The oncogenic potential of retrovirus-mediated gene therapy has been re-emphasized because four patients developed T-cell acute lymphoblastic leukemia (T-ALL)-like disease from an otherwise successful gene therapy trial for X-linked severe combined immunodeficiency (X-linked SCID). X-linked SCID, a disease caused by inactivating mutations in the IL2Rγ gene, is part of a heterogeneous group of SCIDs characterized by the lack of T cells in conjunction with the absence of B and/or natural killer (NK) cells. Gene therapy approaches are being developed for this group of diseases. In this review we discuss the various forms of SCID in relation to normal T-cell development. In addition, we consider the possible role of LMO2 and other T-ALL oncogenes in the development of adverse effects as seen in the X-linked SCID gene therapy trial. Furthermore, we debate whether the integration near the LMO2 locus is sufficient to result in T-ALL-like proliferations or whether the gamma-retroviral viral expression of the therapeutic IL2RG gene contributes to leukemogenesis. Finally, we review some newly developed murine models that may have added value for gene therapy safety studies.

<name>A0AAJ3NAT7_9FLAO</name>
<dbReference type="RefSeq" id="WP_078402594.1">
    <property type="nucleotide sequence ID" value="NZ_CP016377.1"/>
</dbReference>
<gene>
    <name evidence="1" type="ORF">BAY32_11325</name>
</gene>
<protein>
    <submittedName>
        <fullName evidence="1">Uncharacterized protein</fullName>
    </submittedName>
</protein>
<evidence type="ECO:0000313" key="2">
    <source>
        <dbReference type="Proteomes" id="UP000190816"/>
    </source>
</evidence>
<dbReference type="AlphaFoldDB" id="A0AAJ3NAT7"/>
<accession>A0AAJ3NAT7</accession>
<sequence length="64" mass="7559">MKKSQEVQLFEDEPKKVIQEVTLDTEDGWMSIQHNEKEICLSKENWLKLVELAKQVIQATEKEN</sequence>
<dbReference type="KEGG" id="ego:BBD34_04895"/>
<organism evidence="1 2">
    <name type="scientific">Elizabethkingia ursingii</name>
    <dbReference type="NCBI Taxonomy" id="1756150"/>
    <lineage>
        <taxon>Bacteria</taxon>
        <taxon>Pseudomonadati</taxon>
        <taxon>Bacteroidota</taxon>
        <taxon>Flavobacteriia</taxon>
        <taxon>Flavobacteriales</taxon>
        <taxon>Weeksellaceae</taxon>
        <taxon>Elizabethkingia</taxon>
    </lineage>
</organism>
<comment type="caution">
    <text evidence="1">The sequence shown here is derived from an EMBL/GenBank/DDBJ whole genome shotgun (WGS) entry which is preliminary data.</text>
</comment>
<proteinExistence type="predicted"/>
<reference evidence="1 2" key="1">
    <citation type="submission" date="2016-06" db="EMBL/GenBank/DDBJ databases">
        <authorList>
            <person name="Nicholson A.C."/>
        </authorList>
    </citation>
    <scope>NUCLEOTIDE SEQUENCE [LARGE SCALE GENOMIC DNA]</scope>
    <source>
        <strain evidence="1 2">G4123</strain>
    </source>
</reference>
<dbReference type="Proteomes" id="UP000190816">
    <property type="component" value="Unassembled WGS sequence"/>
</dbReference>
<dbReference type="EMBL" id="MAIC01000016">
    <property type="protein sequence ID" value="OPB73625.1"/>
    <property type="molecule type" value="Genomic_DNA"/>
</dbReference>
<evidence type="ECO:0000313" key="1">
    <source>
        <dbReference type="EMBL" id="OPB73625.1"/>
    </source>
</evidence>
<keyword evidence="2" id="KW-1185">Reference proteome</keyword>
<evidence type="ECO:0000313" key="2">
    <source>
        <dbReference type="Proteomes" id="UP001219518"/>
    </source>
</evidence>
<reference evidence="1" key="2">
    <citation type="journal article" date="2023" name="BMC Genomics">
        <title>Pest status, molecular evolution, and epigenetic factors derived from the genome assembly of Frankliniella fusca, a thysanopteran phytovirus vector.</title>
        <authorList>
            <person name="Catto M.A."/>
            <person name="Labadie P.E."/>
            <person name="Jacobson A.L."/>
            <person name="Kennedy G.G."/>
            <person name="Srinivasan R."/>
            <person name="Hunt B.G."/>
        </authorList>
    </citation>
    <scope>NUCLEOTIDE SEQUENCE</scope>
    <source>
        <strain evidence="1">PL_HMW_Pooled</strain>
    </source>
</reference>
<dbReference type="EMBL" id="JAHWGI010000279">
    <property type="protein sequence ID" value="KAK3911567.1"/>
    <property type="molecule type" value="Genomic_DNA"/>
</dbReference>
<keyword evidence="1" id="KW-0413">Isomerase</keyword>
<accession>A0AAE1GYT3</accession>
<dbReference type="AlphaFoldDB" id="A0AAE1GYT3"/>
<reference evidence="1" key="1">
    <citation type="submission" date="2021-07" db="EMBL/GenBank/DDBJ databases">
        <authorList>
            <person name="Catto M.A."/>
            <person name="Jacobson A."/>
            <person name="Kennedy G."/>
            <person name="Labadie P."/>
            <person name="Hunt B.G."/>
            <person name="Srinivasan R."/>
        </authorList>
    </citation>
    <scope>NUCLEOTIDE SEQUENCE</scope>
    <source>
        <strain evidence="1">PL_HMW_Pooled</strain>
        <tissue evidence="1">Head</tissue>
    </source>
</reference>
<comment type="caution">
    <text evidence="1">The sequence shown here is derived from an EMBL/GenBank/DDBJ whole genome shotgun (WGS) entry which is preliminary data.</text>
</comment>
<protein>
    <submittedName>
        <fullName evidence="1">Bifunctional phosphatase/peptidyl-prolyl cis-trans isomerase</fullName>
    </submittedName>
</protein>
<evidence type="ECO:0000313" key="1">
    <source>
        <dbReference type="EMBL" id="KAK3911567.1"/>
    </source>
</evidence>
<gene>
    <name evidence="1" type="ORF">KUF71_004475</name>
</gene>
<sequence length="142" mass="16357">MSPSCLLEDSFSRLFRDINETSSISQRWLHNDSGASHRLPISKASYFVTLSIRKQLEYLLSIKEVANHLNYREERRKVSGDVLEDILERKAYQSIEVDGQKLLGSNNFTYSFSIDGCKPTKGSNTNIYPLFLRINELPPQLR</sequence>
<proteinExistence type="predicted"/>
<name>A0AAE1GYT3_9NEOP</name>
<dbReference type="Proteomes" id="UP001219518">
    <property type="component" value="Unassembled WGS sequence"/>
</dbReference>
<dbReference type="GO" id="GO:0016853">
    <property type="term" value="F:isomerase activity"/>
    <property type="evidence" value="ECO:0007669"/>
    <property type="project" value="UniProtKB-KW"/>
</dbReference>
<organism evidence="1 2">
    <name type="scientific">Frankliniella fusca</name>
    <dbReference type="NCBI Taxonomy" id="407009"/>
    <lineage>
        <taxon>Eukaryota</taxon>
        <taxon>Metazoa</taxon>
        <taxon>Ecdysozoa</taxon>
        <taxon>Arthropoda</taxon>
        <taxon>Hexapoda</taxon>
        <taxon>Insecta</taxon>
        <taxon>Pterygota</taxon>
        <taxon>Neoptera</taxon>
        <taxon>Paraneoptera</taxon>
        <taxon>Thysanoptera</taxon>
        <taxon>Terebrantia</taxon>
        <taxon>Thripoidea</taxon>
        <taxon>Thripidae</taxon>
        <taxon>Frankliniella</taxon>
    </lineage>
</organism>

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Persistent URL dx.doi.org/10.1038/sj.mt.6300297, hdl.handle.net/1765/36968
Citation
Pike, K, van der Burg, M, Wagemaker, G, van Dongen, J.J.M, & Staal, F.J.T. (2007). New insights and unresolved issues regarding insertional mutagenesis in X-linked SCID gene therapy. Molecular Therapy, 15(11), 1910–1916. doi:10.1038/sj.mt.6300297